If you get a teaching job in a private language centre, unless it is a children-only centre, you can expect to either teach Business English courses or teach people who do business General English. The market is so big, that most schools offer courses to these types of clients or companies will drop by schools and ask them if they can set up a course for them. Either way, as a foreign teacher on the academic team, you can expect to be given some of these classes at some stage.
Now hearing this may get some people’s pulses racing, but for other teachers this can be a daunting thing to hear. If you are in the latter group, then you aren’t alone and it is a lot easier than you would think!
Most importantly you should consider that you aren’t a business teacher, you are a language teacher. The students coming in to learn Business English know what they are doing. Many may have been in business for twenty or more years and be high level managers; the reason that they are coming to you is that they need to know how to talk about what they do in our language. There are no expectations on you to be an expert in the stock market, have a PhD in Economics or anything of that nature. The student understands that you are a language teacher and not a business analyst and by explaining to you what it is they do, they can not only get this quality practice, but you can gradually pick up some useful knowledge about other industries.
Here are a few tips when first given a Business English course:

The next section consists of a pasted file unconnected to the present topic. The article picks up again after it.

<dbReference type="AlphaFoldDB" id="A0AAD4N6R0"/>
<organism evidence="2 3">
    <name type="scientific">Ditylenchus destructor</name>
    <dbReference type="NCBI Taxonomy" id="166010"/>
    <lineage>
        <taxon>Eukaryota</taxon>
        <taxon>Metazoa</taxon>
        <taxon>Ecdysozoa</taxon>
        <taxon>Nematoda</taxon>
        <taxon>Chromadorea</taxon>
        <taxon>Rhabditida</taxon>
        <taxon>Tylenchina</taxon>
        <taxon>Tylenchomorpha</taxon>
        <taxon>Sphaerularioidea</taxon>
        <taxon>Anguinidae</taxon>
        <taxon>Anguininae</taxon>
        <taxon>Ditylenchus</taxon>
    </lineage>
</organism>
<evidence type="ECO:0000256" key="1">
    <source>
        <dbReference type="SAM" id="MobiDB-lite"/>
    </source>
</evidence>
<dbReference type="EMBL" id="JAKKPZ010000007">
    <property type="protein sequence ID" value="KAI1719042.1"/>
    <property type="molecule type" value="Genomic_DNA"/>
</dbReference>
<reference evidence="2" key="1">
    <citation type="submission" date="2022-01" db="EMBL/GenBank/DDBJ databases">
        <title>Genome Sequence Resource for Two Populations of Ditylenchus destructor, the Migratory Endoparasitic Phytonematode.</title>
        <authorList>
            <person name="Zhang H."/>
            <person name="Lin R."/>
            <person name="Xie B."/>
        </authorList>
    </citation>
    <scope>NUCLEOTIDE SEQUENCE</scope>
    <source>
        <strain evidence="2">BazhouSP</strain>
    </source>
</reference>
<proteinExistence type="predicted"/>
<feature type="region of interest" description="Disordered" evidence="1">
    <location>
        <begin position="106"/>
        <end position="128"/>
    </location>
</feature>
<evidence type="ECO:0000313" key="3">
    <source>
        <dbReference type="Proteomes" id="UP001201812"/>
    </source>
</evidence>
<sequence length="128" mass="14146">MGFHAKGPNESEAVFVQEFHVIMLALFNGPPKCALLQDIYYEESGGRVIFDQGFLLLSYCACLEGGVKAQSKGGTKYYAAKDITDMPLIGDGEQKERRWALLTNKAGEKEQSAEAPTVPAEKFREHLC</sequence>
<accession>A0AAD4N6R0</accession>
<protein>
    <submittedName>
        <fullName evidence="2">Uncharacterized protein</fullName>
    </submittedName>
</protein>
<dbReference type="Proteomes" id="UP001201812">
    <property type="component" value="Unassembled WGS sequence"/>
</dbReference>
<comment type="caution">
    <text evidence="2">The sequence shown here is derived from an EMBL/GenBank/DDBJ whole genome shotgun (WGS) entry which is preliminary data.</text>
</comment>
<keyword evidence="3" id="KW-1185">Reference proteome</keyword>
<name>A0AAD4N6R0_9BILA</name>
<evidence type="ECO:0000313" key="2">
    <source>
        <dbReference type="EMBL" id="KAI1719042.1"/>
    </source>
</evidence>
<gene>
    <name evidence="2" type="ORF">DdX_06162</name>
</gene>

- Find out if you will be using a course book or are expected to make your own course materials. There are some excellent course books out there, giving your Business Course a good structure and a good balance of reading, speaking, writing and authentic listening materials
- Will this be a one-to-one course, or will you have more students? This is important for lesson planning and the types of activities you can do
- If you are being asked to make the materials yourself, then don’t panic! Find out which area of business your students are in. Try to tailor your course to what they might need to know. For example, if your students are in the field of International Trade, look for articles and ESL material relevant to their working lives. Don’t find Banking English materials if their field is in Hospitality
- Find out the general level of your class and find supplementary materials suitable and relevant to their level
- Do lots of review work! Always review in the first 10-15 mins on the class what was covered in the previous lesson
- Set homework for your students. Ask them to email their work to you in English, this way you have a record of their progress and can email them back with error correction advice
- Find authentic listening material for your students to listen to. There is loads of good stuff available if you search online. Give www.businessenglishpod.com a try!
- Even if you do have a book, think of fun ways to get your students up out of their seats. Think of role plays which either accompanies the topic of the day, or ones which might help your students in their working lives. When your students come across a business situation where English is required, they’ll be happy that this is a familiar situation from one of your role plays and that they have the language needed to get by
- Relax! Enjoy your teaching, get motivated when looking for good supplementary material online and enjoy learning about your students’ working lives
- Catch a meal or a coffee with your students outside of school when you are both free. It’s not only a good way for your students to practice English in informal situations, but you can develop real friendships and excellent networking opportunities here in China!